Since his arrest, LaPel has gone to see him twice, and he calls Duch a model convert. LaPel believes Duch has confessed his sins and is willing to stand witness against other former leaders of the regime now in custody at the tribunal.
In fact, LaPel said, a growing number of former Khmer Rouge have begun converting to Christianity. In Pailin, a former Khmer Rouge stronghold, has several Christian churches, and about 200 converts, he said.
Original report from Washington
31 July 2009
Venerable Nhem Kim Teng recently traveled to the US from India to chant at the second-year funeral ceremony of the revered monk Maha Ghosananda. Nhem Kim Teng, who is studying for a PhD in Buddhism, traveled to Lowell, Mass., to pay his respects to Maha Ghosanada, the man whom he had accompanied on numerous peace marches in the past.
Accompanied by several monks, he also traveled to Washington DC, saying in a recent studio interview that Buddhism retained an important role in social development, education, environmentalism and morality.
Maha Ghosananda was a revered figure in Cambodia’s peace movements over the decades, and his 2007 death was felt throughout the country’s political and religious landscapes.
Nhem Kim Teng said that while he was helping Maha Ghosananda for the Thoamayeatra peace march, he formed an NGO called Sonte Sena, which “gathered volunteer monks and laymen to educate the public on the importance of a good environment, particularly the preservation of the forest, the planting of trees and the preservation of biodiversity.”
He decided to deck the trees in robes, something he learned from Cambodia’s history.
“In the old days, they respected big trees as powerful trees,” he said. “They robed them and chanted sermons to give spirit to the trees.”
Nhem Kim Teng and his group did the same, sermonizing to the spirits of trees “as if we put a man through the monkhood.”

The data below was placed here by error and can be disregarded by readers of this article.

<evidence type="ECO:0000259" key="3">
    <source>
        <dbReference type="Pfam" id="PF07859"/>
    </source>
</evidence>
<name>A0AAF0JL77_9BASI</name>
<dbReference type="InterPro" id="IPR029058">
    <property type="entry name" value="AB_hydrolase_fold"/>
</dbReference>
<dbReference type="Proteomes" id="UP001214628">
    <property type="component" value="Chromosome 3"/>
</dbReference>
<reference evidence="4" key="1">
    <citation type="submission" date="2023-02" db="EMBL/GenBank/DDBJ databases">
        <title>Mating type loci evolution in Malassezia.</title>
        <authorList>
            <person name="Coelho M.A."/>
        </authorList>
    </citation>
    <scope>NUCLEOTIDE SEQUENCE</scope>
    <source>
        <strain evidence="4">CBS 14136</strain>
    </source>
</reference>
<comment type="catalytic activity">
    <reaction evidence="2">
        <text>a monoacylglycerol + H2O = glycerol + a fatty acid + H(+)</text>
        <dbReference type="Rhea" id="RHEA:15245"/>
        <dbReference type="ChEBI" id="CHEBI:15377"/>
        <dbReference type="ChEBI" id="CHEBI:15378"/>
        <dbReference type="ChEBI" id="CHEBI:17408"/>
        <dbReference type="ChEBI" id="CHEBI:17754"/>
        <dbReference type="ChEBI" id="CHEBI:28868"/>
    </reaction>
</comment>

On education, Nhem Kim Teng said more than 60 monks have now gone to learn Buddhism in India, with four studying at New Dehli University. He himself is at work on his dissertation.
Nhem Kim Teng said Buddhism plays very important roles. Pagodas not only give shelter to poor students from rural areas, but they offer a place to learn, as well.
“Buddhism has five main principles of good deeds: to avoid killing and robbing others, avoid telling lies, avoid alcohol and drug abuse,” he said.
Nhem Kim Teng appealed for laymen to carefully consider belief in so-called magic monks, some of whom make money to prepare themselves to quit the monkhood and get married. Having too much money, some monks abuse Buddhist principles, such as having sex, drinking or debauchery.
“Well, there are some such practices; we cannot deny it,” he said. “Believers shouldn’t encourage such practices of magic for individual benefit. They should change the direction of their offers, for the education of monks, for common profits, or public infrastructure.”
Nhem Kim Teng also worried that the division of monks along political lines could weaken Buddhism.
“Monks must stayed neutral and stay off political lines, like the king, so that Buddhism can continue to earn respect from all sides,” he said. “Monks must shift from too much expression of political views to focus on their views on education and social development.”
Original report from Phnom Penh
31 July 2009
Banteay Meanchey provincial court released 26 people on bail Friday, but upheld charges against them for violence in a Poipet land dispute.
Police initially arrested 22 men and nine women on July 24 as they pushed them from their land, following a decision by the Supreme Court in a land dispute between two groups of villagers.
All 31 have been charged with destruction of property, incitement and attempted murder, after they battled with local security forces, throwing gasoline bombs, acid and stones, in an attempt to stay on their land.
Two men were released on Sunday under the control of court authorities, and three men remain in the provincial jail.
“Banteay Meanchey court decided to allow the 26 accused to remain out of detention in a verdict on July 29,” according to a decision by investigating judges Ang Mealtey and Soeng Kuch.
The 26 will be required to appear in court when summoned, the judges said.
Oun Ranhya, a 24-year-old defendant released Friday, said the decision was just, “because we lost our land and houses, and the court detained us.”
“We have lived on this land for nearly 20 years,” he said.
He appealed to the court to drop all charges against the villagers.
Sum Chankea, a local coordinator for the rights group Adhoc, said the villagers were being charged with both civil and penal laws. He said they should only be charged with penal offenses, and should not have been released on bail, because the villagers don’t understand the verdict of the court or the law.